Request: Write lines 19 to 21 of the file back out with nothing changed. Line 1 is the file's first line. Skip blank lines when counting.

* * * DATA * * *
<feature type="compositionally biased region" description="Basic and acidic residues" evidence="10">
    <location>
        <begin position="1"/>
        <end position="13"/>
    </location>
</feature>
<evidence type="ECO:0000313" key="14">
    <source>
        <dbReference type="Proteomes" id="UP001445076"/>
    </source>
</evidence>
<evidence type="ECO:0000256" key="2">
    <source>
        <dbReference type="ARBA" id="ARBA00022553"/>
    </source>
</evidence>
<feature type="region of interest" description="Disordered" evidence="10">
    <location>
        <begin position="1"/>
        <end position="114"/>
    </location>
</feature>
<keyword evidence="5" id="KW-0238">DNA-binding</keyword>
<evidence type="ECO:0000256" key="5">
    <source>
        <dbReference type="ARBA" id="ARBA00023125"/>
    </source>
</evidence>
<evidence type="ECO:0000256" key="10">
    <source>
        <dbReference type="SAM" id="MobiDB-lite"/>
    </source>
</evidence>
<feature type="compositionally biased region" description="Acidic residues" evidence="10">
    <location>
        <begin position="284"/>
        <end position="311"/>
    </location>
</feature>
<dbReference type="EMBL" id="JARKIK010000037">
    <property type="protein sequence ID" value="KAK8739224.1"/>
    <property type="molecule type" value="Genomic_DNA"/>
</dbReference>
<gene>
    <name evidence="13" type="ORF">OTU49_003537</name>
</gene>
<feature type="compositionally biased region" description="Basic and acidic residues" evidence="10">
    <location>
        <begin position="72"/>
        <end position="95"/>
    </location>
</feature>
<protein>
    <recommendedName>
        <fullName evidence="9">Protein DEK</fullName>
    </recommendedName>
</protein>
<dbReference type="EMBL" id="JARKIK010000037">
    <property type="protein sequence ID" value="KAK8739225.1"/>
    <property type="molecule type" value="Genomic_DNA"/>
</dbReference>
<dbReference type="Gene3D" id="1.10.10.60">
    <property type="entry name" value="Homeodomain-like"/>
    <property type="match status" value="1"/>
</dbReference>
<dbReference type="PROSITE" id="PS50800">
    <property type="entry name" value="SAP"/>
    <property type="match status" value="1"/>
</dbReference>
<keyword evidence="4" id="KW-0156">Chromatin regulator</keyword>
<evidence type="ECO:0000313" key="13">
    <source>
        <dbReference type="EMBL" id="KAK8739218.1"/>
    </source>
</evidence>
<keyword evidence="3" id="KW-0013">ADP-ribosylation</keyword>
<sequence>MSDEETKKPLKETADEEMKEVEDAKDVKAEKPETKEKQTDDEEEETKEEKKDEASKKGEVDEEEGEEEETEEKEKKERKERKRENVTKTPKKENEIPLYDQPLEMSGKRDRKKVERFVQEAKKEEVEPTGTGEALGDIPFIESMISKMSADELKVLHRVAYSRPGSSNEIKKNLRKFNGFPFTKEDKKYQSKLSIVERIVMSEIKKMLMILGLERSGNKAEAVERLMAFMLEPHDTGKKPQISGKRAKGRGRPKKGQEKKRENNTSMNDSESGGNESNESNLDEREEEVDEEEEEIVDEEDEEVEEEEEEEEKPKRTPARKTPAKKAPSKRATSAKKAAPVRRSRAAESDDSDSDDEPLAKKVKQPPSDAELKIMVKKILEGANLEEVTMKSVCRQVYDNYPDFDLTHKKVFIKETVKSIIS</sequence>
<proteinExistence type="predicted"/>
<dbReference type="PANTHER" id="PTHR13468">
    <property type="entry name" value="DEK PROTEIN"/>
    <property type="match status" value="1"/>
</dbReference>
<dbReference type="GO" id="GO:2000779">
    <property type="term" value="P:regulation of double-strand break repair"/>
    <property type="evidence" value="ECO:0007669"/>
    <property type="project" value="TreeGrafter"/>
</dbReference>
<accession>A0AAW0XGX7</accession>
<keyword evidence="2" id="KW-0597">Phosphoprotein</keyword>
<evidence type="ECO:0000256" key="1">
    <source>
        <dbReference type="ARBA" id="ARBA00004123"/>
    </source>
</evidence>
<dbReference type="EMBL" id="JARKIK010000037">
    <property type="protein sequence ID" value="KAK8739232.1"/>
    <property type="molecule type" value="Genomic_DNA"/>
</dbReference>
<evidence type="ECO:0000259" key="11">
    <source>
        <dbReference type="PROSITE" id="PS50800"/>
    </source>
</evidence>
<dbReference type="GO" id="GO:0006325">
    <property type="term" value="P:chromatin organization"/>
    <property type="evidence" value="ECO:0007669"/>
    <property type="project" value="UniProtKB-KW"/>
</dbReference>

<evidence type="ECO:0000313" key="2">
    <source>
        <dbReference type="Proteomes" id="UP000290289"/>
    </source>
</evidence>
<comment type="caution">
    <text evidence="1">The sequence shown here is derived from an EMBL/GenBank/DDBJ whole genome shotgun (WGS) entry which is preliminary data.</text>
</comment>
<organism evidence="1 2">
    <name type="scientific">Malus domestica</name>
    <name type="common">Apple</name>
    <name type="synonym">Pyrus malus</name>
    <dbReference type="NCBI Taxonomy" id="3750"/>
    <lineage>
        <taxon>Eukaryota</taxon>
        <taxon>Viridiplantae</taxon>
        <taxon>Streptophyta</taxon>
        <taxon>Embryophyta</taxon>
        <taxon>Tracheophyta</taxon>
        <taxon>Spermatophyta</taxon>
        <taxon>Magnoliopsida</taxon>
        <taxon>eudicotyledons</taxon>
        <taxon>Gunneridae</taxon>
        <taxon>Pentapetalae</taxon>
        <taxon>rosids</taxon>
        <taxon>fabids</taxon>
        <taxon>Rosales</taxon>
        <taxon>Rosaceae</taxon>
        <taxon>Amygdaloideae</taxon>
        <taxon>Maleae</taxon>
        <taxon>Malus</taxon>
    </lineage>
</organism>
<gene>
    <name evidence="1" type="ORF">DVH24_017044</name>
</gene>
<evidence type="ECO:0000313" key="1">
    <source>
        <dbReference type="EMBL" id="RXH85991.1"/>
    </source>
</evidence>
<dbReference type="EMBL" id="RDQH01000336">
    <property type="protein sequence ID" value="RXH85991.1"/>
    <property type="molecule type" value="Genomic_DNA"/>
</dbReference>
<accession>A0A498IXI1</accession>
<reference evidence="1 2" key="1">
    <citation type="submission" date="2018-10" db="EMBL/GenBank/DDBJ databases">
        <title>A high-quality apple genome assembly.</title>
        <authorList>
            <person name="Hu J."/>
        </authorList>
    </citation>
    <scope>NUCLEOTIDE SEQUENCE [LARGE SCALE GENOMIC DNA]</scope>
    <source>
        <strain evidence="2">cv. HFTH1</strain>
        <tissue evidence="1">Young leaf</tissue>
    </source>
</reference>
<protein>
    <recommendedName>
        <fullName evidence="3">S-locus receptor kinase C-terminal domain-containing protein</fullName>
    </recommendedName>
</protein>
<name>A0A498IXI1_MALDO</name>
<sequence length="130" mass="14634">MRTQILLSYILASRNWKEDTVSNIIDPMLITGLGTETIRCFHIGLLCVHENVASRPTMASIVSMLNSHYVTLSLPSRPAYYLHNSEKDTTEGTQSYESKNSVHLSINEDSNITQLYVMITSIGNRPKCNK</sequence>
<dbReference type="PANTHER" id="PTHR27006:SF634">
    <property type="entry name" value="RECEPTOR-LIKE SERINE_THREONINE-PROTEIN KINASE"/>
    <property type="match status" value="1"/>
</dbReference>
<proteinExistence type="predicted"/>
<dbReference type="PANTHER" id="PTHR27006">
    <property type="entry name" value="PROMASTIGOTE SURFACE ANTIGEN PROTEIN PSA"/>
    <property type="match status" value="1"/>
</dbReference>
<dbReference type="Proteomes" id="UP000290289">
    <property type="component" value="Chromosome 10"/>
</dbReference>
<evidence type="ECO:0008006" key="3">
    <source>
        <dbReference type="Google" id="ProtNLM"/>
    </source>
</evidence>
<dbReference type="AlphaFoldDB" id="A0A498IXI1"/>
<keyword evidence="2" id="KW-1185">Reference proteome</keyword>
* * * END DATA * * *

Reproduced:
        <begin position="1"/>
        <end position="114"/>
    </location>